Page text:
The city's infamous brown haze is created by sunlight triggering organic compounds and nitrogen oxides from car exhaust to form ozone and particulates, which build up as mountains surrounding the region trap and hold the pollution.
After the smog problem peaked in the 1950s, regulations to reduce smog formation by cutting emissions were introduced and were largely effective, Carsten Warneke of the National Atmospheric and Oceanographic Administration's Earth Systems Research Laboratory in Boulder, Colo., said.
However, while emissions of volatile hydrocarbons are down by a factor of 50 from the 1960s, the nitrogen oxides that also contribute to the formation of ozone and particulates have not seen as dramatic a decrease, officials said.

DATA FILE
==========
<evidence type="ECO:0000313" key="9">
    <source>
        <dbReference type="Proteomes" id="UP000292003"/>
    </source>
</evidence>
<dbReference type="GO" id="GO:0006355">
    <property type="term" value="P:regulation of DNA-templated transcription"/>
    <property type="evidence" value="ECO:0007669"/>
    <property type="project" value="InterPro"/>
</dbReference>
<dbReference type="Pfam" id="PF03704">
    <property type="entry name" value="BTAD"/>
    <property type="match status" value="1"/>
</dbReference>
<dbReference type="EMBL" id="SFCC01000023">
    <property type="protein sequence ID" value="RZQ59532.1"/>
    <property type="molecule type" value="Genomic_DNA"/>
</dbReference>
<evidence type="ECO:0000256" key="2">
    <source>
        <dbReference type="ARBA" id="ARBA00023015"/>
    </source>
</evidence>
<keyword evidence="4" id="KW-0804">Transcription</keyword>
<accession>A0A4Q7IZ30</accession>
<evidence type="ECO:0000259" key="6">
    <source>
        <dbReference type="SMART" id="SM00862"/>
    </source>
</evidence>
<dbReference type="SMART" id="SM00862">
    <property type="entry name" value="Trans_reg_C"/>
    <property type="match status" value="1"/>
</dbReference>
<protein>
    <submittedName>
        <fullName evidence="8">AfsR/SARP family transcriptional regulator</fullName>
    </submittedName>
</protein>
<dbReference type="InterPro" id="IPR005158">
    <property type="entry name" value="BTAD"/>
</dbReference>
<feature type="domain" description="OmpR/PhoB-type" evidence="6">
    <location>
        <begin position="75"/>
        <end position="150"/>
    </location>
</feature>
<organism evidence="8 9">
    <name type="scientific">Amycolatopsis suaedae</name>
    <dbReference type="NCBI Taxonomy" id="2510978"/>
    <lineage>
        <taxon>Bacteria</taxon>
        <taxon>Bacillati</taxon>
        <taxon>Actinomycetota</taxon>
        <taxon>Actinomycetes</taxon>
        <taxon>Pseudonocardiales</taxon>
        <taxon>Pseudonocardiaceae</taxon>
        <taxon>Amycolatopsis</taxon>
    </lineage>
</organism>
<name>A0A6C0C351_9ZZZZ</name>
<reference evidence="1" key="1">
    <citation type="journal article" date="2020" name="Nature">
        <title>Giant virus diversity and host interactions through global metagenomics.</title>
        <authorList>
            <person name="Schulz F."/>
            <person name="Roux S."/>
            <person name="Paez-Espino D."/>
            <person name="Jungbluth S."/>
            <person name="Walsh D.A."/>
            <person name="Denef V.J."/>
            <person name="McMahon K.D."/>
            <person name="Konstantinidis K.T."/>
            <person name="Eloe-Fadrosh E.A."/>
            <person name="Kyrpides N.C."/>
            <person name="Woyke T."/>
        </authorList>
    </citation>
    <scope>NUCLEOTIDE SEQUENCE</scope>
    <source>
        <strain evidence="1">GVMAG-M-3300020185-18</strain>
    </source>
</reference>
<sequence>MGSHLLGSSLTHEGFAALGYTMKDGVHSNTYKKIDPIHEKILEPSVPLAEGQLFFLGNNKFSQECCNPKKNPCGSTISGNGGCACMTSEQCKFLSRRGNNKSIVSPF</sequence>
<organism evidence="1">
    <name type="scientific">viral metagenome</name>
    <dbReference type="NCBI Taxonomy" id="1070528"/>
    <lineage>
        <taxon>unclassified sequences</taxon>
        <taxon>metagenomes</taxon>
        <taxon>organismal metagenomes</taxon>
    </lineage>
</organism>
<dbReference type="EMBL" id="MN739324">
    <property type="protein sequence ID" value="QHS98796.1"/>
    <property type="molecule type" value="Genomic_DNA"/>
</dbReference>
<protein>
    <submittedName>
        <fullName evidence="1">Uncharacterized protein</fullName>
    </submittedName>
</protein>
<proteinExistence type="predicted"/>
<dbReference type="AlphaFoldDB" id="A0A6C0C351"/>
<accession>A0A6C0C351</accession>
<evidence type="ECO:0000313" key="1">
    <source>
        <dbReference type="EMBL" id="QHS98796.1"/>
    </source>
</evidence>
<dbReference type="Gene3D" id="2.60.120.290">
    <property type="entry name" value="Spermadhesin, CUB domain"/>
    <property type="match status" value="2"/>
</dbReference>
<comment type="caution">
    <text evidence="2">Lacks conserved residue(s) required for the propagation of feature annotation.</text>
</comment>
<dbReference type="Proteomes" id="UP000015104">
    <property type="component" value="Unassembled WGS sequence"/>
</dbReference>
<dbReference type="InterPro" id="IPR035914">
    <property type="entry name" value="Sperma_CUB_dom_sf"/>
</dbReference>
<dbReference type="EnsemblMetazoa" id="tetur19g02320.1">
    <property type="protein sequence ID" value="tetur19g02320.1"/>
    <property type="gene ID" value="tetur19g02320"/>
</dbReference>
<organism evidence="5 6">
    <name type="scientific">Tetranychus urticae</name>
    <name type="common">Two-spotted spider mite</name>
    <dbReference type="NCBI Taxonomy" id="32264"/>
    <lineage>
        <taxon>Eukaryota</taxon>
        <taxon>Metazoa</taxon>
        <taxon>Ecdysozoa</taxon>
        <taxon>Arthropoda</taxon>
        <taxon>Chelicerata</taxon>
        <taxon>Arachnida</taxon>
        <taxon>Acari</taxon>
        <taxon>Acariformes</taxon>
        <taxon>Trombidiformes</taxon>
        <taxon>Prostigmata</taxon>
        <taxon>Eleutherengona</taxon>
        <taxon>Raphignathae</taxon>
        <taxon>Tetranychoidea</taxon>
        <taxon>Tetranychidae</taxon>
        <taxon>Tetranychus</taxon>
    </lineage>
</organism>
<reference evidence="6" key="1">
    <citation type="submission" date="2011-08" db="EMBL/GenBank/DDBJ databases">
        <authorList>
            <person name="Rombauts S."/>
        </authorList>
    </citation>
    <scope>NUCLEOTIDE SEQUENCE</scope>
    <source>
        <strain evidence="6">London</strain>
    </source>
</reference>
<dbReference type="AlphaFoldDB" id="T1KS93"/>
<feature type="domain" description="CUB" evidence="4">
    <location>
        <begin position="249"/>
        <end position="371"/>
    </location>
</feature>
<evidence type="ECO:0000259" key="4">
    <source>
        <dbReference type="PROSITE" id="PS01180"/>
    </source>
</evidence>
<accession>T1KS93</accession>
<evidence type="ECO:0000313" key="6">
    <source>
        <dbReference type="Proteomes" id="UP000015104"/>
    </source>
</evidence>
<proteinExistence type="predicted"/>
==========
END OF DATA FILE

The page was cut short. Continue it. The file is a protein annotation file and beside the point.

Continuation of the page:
Peak levels of ozone were still 143 parts per billion in 2010, down from 710 ppb in 1966.
"Things have improved greatly in the last 20 to 30 years, but progress has slowed in the last decade," Sam Atwood, a spokesman for the South Coast Air Quality Management District, told NewScientist.com
Ozone levels were reported to be above federal maximums on 102 days in 2010, and those levels remain the worst in the United States, the American Lung Association said.
The findings were reported in the Journal of Geophysical Research: Atmospheres.